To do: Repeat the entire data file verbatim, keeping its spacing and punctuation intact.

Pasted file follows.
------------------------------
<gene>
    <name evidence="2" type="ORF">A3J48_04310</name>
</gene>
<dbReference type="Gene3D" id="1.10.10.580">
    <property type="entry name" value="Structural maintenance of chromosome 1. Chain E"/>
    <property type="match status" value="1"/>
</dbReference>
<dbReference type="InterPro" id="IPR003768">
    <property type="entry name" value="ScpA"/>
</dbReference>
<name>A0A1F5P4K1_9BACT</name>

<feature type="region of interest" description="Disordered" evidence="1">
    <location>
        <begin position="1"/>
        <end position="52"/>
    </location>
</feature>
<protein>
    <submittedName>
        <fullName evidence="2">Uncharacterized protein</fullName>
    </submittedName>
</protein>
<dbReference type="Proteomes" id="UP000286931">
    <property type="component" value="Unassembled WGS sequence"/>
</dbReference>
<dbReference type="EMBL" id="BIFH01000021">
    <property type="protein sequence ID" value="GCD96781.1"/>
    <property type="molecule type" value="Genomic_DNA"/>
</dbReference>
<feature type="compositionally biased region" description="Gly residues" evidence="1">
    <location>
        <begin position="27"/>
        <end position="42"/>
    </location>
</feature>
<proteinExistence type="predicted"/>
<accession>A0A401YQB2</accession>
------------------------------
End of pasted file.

<gene>
    <name evidence="2" type="ORF">A3J48_04310</name>
</gene>
<dbReference type="Gene3D" id="1.10.10.580">
    <property type="entry name" value="Structural maintenance of chromosome 1. Chain E"/>
    <property type="match status" value="1"/>
</dbReference>
<dbReference type="InterPro" id="IPR003768">
    <property type="entry name" value="ScpA"/>
</dbReference>
<name>A0A1F5P4K1_9BACT</name>

<feature type="region of interest" description="Disordered" evidence="1">
    <location>
        <begin position="1"/>
        <end position="52"/>
    </location>
</feature>
<protein>
    <submittedName>
        <fullName evidence="2">Uncharacterized protein</fullName>
    </submittedName>
</protein>
<dbReference type="Proteomes" id="UP000286931">
    <property type="component" value="Unassembled WGS sequence"/>
</dbReference>
<dbReference type="EMBL" id="BIFH01000021">
    <property type="protein sequence ID" value="GCD96781.1"/>
    <property type="molecule type" value="Genomic_DNA"/>
</dbReference>
<feature type="compositionally biased region" description="Gly residues" evidence="1">
    <location>
        <begin position="27"/>
        <end position="42"/>
    </location>
</feature>
<proteinExistence type="predicted"/>
<accession>A0A401YQB2</accession>